Photo by T Senette
Gentle rolling highways through
Northwest corner, from the toes of the Ozark foothills
To the marshy toes of the boot-shaped state,
Host to cultures with unexpected wonders.
Acres of standing pines
Singing a river song in soft breeze,
The pounding of mechanical pumps on gulf waters
Pulling oil from primordial depths,
Singing a different song than those
Who fish the salty waters and
Chank-a-chank in a different language.
Pining for the old days
Before those sounds were known.
When pelicans filled the sky and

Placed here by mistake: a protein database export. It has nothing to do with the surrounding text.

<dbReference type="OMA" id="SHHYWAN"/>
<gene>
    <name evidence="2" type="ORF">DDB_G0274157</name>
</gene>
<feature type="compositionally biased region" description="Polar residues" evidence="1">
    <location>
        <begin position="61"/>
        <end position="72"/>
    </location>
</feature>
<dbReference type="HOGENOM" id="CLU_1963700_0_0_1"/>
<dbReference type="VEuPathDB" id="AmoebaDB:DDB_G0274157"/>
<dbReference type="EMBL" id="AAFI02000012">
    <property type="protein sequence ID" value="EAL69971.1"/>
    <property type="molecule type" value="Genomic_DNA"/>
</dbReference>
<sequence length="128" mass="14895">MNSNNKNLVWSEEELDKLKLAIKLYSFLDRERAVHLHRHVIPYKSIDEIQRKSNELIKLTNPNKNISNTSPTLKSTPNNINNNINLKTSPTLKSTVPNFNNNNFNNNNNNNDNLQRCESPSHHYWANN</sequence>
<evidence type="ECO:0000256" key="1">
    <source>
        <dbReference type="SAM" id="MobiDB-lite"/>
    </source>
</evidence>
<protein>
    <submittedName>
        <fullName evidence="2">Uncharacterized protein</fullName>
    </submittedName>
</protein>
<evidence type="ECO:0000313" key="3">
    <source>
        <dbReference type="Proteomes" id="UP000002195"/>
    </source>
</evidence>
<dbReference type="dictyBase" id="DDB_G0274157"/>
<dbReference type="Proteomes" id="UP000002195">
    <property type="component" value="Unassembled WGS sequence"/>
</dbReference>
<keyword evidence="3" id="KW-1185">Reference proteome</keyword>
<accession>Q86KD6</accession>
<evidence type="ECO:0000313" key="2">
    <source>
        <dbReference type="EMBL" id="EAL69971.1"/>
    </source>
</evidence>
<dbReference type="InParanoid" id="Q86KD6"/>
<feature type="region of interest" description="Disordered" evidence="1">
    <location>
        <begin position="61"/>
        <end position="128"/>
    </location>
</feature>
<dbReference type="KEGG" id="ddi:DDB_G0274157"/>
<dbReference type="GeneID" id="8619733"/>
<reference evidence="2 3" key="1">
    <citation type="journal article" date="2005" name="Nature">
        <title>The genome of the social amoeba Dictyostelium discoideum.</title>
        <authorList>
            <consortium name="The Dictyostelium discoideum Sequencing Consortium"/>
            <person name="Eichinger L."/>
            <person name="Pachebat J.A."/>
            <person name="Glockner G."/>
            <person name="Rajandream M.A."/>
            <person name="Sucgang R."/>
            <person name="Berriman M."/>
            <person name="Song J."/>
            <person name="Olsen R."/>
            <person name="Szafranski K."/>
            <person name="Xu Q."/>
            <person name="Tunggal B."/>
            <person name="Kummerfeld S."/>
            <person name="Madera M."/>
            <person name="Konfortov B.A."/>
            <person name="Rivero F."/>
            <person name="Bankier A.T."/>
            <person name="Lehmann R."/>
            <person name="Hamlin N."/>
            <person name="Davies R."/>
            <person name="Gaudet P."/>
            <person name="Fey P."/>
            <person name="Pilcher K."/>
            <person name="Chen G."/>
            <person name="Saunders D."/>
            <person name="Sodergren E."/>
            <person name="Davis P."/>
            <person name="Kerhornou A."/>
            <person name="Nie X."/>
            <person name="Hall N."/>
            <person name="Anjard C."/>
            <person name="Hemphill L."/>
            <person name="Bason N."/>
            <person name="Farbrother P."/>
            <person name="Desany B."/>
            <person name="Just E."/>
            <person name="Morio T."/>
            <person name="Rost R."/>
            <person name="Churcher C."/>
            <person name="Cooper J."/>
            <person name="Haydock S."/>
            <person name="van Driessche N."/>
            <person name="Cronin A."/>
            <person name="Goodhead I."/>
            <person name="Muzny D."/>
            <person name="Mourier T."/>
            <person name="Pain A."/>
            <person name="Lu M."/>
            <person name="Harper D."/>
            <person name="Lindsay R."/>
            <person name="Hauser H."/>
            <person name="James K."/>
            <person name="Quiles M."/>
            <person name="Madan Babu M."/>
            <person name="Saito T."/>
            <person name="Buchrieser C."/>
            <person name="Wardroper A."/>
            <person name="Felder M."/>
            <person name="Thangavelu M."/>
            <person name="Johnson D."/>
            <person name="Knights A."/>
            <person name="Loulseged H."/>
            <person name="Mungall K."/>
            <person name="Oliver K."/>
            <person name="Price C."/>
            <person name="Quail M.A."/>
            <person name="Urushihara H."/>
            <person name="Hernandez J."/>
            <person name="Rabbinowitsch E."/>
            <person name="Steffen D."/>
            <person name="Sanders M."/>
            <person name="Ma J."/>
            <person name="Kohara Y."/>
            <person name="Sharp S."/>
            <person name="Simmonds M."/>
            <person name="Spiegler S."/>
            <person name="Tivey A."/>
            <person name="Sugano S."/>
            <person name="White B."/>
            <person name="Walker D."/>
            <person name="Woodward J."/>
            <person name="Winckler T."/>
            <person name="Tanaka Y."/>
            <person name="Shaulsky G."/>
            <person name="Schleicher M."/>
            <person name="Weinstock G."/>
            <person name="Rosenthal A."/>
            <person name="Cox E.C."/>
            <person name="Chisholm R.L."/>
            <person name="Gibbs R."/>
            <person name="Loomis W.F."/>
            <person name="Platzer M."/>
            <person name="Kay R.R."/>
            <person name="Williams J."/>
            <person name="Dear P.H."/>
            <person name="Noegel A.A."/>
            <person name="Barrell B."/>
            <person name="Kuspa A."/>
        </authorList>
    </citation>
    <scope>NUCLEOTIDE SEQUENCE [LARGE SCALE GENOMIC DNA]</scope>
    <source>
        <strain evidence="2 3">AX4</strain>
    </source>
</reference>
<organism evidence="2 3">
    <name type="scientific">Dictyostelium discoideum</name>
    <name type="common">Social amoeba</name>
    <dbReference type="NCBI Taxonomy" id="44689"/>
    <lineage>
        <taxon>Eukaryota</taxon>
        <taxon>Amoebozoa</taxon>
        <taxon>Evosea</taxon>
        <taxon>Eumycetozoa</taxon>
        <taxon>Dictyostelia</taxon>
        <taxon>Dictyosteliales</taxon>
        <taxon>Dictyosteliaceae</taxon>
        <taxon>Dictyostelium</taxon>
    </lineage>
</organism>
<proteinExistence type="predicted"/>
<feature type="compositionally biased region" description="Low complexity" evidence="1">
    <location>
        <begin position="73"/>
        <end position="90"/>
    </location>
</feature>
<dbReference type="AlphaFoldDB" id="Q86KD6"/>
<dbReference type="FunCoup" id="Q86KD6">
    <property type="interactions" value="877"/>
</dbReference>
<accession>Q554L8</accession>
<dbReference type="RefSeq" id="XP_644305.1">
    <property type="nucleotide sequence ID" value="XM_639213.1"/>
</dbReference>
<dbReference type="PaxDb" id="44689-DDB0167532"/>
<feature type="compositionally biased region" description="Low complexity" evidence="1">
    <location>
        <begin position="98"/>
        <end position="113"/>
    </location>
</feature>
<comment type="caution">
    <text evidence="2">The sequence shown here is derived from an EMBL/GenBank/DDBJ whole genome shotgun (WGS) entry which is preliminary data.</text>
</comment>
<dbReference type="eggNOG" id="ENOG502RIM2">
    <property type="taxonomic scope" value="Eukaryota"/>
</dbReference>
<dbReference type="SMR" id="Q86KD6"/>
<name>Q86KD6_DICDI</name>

Seagulls shouted joyful finds of
Fish schools too vast to measure,
When Grand Isle’s shoreline was
Not yet dotted with platforms,
Christmas tree lights, and natural gas torches
Reaching thirty feet above the horizon,
When marshland covered itself in
Vibrant colors of migrating flocks,
Wings slapping salty humid air,
When my father and his father before
Had only one care — that day’s catch.
Catching now the scent of pine,
I remember his face as he retold
From childhood memory how
Plentiful our cadie once was
Before Louisianians pined.
© 2016 Bessie Adams Senette